The best wireless gaming mouse delivers the precision of the best gaming mouse without the hassle of wires. No drag, no tugging on the cable when it gets caught under the corner of your monitor, just cable-free action to suit your gaming style. The best wireless gaming mouse serves up buttery-smooth, snag-free, clean gaming.
Right now the best wireless gaming mouse is the Razer Deathadder V3 Pro, thanks to it's impeccable sensor and fantastic battery life, to boot. Thanks to advancements in sensors and communication protocols from Logitech, Corsair, and Razer, a new generation of speedy, wireless rodents has scuttled out of the darkness. Plenty of them offer great battery life and highly accurate sensors, while the intense competition makes for comfortable and clever designs, too.
Importantly though, your decision should be based on the same criteria as it would be when buying a wired gaming mouse: How many buttons do you need? Lefty, righty, or ambidextrous? Heavy or light? There are a few wireless-specific questions you'll need to ask though: like how does it connect? How good is the battery life? Some wireless gaming mice are rechargeable, while others use standard batteries. If you weigh the pros and cons I've listed on those I've tested below, you're sure to find one that fits your budget.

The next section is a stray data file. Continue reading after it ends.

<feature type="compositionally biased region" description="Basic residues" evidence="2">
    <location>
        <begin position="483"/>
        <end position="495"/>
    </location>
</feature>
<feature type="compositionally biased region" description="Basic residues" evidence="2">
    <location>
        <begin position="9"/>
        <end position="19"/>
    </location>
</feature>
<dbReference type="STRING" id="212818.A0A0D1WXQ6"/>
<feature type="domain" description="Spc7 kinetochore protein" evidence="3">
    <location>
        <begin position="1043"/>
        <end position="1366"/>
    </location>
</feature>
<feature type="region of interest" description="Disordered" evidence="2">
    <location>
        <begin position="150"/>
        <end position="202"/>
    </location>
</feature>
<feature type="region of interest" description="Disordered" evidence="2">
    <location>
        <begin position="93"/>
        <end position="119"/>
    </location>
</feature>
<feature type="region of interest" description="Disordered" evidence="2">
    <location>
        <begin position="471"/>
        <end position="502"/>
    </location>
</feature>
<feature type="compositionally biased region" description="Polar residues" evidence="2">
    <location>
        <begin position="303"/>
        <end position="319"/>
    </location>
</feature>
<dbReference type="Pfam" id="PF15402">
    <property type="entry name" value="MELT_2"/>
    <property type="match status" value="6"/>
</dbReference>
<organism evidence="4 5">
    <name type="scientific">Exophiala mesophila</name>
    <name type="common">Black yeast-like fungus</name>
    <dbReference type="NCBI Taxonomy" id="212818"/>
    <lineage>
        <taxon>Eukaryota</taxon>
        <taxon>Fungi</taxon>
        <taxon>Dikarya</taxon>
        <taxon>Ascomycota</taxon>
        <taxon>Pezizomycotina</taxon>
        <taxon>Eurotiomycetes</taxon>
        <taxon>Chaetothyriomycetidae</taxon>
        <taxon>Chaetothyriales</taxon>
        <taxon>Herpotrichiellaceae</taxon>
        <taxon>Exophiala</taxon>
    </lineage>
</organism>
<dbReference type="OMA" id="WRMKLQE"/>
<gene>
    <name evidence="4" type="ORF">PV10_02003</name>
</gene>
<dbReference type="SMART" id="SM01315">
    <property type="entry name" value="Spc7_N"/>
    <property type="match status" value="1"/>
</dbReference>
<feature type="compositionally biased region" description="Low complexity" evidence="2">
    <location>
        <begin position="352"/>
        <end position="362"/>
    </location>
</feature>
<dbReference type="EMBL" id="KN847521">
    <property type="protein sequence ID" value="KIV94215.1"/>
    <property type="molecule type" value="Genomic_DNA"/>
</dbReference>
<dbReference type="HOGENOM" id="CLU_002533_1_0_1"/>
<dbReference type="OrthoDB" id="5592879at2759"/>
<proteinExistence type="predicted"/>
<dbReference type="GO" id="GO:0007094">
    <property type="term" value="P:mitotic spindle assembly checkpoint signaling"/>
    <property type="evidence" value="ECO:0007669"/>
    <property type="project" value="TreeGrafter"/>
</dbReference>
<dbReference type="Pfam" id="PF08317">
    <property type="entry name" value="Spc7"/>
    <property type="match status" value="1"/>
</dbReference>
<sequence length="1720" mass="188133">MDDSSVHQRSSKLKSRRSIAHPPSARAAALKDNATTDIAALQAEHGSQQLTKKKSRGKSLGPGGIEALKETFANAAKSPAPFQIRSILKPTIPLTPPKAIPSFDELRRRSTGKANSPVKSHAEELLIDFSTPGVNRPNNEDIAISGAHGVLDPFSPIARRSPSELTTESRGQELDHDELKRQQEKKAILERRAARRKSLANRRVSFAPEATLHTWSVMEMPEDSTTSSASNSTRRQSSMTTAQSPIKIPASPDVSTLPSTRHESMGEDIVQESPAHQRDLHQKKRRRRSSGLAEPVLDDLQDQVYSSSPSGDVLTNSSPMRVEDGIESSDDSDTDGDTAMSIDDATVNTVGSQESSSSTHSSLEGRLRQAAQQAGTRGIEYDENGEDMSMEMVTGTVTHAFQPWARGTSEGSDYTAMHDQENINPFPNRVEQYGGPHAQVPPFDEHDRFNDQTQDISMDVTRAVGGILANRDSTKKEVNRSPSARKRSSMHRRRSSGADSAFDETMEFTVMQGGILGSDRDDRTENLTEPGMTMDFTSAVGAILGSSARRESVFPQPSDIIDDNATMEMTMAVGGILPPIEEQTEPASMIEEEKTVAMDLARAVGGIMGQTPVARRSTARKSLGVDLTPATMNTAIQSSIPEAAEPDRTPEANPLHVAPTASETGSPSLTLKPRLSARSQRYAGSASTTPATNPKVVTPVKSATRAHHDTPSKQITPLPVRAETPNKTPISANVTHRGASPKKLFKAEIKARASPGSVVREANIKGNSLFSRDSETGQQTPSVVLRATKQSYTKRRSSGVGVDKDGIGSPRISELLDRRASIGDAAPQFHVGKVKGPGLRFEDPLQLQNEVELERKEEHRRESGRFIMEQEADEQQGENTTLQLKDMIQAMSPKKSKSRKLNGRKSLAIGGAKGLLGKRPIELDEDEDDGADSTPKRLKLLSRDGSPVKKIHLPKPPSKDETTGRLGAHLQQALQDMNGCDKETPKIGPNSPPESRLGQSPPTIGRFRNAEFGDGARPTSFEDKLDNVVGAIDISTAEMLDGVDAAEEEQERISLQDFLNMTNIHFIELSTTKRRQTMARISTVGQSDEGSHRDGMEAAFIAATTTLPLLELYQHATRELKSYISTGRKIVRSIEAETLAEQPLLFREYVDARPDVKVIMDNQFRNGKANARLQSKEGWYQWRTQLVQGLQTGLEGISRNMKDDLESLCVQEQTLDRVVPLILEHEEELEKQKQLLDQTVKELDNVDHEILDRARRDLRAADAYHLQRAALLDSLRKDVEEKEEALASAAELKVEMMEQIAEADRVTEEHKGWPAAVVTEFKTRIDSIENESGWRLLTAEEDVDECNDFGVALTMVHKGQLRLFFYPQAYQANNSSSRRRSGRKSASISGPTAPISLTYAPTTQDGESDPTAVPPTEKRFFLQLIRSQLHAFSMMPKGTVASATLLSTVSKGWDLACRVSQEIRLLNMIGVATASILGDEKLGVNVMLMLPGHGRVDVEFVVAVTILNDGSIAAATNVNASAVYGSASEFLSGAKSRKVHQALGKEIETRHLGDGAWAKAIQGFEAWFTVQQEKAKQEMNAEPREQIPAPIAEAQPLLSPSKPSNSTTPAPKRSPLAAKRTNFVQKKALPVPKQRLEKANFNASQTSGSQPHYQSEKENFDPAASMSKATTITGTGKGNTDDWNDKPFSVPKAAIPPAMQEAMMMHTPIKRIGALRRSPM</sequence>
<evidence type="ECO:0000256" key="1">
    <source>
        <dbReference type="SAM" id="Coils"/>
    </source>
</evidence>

The PCG team has tested all the best wireless gaming mouse wannabes so you can make an informed decision. And if you're looking to go wireless across the board, check out our lists of the best wireless gaming keyboards and best wireless headsets.
Best wireless gaming mouse